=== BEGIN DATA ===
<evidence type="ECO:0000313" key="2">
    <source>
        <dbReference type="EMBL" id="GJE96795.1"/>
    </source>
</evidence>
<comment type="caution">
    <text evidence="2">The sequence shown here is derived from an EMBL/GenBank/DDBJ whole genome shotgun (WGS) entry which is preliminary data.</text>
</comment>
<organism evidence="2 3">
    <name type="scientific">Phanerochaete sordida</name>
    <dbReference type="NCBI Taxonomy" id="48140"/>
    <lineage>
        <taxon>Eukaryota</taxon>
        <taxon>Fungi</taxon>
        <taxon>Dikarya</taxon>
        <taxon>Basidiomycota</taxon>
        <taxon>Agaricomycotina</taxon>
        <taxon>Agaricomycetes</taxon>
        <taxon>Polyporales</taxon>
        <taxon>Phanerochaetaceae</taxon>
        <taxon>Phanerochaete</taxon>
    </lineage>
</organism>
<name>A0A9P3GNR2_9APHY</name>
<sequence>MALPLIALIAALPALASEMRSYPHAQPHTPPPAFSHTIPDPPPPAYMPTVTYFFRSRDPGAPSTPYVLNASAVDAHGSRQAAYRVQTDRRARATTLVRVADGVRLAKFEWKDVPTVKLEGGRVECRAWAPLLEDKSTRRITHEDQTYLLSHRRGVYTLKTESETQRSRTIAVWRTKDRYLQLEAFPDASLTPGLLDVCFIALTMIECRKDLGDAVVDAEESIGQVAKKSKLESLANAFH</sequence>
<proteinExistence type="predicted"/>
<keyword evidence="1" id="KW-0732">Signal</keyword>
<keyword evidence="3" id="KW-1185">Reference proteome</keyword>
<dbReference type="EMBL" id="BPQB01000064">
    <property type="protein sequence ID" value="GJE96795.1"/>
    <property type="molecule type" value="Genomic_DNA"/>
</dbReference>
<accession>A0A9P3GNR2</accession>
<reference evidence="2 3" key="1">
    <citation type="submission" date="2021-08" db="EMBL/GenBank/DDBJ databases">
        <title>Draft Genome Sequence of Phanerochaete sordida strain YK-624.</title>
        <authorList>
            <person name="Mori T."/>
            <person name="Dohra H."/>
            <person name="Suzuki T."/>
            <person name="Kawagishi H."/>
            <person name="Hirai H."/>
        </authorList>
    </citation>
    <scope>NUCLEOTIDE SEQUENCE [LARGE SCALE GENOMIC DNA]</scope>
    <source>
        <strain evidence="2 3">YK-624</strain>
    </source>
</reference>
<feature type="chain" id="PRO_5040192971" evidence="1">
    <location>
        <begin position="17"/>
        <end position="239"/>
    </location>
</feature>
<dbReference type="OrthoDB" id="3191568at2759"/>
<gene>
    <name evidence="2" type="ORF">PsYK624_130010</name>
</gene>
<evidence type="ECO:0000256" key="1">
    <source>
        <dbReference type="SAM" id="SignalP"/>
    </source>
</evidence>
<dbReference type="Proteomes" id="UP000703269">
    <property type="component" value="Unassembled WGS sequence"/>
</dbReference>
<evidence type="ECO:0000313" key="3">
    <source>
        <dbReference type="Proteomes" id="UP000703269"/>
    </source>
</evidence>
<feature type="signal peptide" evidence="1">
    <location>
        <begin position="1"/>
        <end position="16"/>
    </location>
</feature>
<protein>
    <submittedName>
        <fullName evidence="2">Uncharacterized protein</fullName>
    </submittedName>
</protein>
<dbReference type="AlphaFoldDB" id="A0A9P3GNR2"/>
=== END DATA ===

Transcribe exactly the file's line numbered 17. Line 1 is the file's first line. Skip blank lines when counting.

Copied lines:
        <taxon>Agaricomycotina</taxon>